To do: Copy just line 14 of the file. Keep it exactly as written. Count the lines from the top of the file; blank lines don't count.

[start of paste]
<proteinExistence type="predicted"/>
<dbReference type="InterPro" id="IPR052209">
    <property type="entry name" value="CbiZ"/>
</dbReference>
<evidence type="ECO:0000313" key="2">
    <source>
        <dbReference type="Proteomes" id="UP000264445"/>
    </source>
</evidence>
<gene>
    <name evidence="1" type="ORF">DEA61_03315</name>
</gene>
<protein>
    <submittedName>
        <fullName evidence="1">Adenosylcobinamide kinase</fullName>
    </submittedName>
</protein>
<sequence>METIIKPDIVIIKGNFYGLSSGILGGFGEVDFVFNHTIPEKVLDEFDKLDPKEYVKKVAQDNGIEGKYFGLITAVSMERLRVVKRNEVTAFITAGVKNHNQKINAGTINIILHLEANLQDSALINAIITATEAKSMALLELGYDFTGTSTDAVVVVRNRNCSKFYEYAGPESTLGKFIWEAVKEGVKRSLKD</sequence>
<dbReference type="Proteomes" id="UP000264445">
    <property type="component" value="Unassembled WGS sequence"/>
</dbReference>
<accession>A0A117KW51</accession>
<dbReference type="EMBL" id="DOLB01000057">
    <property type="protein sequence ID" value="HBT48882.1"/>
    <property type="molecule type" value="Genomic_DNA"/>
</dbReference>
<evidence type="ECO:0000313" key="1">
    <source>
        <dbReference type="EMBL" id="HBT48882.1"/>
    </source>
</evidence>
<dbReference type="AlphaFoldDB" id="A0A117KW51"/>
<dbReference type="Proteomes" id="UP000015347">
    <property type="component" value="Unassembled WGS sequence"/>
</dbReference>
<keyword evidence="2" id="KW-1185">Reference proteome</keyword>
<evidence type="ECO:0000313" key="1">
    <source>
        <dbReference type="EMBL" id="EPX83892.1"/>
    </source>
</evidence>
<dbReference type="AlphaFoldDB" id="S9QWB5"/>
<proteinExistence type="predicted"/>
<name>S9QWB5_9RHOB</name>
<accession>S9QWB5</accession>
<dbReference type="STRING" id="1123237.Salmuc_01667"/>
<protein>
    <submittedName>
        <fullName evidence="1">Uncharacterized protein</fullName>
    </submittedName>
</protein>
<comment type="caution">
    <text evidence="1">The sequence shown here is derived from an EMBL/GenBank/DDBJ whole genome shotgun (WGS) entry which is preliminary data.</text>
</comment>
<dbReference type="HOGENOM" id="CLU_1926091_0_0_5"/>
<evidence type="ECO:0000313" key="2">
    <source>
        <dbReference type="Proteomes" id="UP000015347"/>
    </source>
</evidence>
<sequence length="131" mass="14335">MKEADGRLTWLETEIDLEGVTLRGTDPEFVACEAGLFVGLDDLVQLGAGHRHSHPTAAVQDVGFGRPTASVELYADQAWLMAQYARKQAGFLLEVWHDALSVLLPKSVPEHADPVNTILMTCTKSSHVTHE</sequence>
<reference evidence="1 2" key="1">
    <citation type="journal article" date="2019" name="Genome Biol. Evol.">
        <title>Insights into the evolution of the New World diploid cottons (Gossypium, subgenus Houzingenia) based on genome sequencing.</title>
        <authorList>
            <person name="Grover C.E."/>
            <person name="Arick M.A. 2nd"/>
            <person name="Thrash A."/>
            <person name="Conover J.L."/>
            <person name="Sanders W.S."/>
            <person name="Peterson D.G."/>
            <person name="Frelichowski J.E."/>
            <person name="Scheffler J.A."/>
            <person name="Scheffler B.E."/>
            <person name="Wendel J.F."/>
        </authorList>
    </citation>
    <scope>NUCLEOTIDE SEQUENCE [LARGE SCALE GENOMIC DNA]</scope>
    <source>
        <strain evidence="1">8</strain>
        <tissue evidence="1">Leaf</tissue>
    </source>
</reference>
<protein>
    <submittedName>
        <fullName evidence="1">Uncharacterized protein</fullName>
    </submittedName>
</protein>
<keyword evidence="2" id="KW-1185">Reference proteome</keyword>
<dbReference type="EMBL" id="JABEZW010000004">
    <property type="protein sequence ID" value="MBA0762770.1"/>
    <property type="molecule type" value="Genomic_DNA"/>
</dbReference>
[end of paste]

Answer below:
    <submittedName>